Recording of the Week,
Tchaikovsky Symphonies conducted by Vasily Petrenko
With their outstanding recordings of Shostakovich symphonies in recent years, Vasily Petrenko and the Royal Liverpool Philharmonic Orchestra have demonstrated their considerable credentials when it comes to Russian music, and a disc out today continues this expertise, with the first instalment in their cycle of complete Tchaikovsky symphonies. This release couples the ever-popular Symphony No. 5 with the first two symphonies, perhaps less frequently recorded than the Fifth, but no less worthy of the attention to detail to which Petrenko treats them here.
Available recordings of the Fifth must number in the hundreds, and so any new offering is going to have to do something special to stand out from the crowd. Thankfully that's exactly what we get here. It seemed to me whilst listening to this performance that in some ways Petrenko's approach is a straightforward one: just do what it says in the score! He takes such care to observe every accent and dynamic marking; this is evident right from the start, where a dark clarinet sound is accompanied by chords that are thoughtfully articulated rather than just plonked down.
This holds true throughout: a potential danger with the “big tune” in the closing part of the work is that it can easily come off as just a load of notes strung together any old how, but in the Moderato assai section (the final moment of grandeur before the dash to the finish line), I was very impressed with how Petrenko shaped each phrase, slightly shortening a note here and adding a slur there in order to sculpt a melody that actually feels as if it is going somewhere. Indeed, a few of these decisions were different to the “usual” way (if there is such a thing) of phrasing this theme, so it was a pleasingly fresh take on a melody that I must have heard a thousand times before!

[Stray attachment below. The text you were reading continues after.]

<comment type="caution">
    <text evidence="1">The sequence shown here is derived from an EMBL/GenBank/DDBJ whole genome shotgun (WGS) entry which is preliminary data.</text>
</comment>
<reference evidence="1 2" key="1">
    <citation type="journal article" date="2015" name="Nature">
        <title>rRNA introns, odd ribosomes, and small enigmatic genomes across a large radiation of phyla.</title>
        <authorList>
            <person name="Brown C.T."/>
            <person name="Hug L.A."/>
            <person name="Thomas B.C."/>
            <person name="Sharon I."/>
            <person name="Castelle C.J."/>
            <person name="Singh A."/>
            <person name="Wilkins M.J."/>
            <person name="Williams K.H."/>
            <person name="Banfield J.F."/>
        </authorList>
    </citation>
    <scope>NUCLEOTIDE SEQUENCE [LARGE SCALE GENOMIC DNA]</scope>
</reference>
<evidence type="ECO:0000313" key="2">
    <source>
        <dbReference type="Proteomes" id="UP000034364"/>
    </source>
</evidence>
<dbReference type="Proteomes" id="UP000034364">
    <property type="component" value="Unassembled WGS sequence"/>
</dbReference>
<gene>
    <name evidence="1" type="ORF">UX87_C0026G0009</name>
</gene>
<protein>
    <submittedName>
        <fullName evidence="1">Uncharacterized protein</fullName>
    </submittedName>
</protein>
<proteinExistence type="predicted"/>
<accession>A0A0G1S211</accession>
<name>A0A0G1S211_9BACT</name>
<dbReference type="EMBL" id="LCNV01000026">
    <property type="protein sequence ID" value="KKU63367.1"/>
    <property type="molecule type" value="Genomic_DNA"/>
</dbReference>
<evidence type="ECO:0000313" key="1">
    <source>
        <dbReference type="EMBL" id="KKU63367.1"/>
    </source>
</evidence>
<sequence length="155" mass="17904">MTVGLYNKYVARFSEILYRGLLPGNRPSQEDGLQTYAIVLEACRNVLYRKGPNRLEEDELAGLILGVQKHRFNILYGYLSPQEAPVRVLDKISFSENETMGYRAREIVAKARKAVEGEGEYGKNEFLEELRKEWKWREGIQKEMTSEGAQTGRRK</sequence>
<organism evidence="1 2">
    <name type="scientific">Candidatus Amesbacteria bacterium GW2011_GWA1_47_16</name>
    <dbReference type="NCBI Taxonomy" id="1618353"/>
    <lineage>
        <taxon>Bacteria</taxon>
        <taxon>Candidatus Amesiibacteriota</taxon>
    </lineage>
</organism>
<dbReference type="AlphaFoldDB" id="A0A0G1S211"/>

Speaking of this final section, the closing Presto, taken at a breakneck speed, is extremely exciting, with some nifty passagework from the wind and strings, and a majestic trumpet sound that is loud without being painful. This is not the only place where some of Petrenko's tempos are blisteringly fast: the third movement of Symphony No. 2 is almost impossibly swift, and the Finale of the First Symphony is similarly taken at quite a lick. The Liverpool strings are fantastic here, maintaining clarity and precision even when presented with a seemingly endless flurry of quavers whizzing by at a hundred miles an hour.
As well as technical proficiency, Petrenko and his orchestra bring tremendous amounts of character: again in the last movement of the First Symphony, there's a passage where bassoons, violas, and pizzicato cellos engage in a melody that put me in mind of some sort of Cossack dance – it's very well executed indeed. The strings are great, throughout, actually: as well as their flawlessly executed passagework, they have an extraordinarily varied sound, from the rich, warm tone at the start of the Fifth Symphony's final movement, to their amazingly dusky, veiled timbre when they perform with their mutes at the start of the second movement of Symphony No. 1.
The woodwind are on top form as well, not least an elegant bassoon solo in the third movement of the Fifth with some charming use of rubato. Furthermore, the Fifth Symphony is aided in no small measure by the wonderful brass playing: the trumpets and trombones have a biting quality to their sound that cuts through easily but doesn’t obliterate the rest of the orchestra. I should also make special mention of some very stylish horn moments: not just the famous solo in the second movement of the Fifth, but also some beautifully shaped playing in the first movement of Symphony no. 2.
So, this is a fine start to the series: a second volume is due out next January, and I for one can't wait to hear what they do with the Pathétique in particular!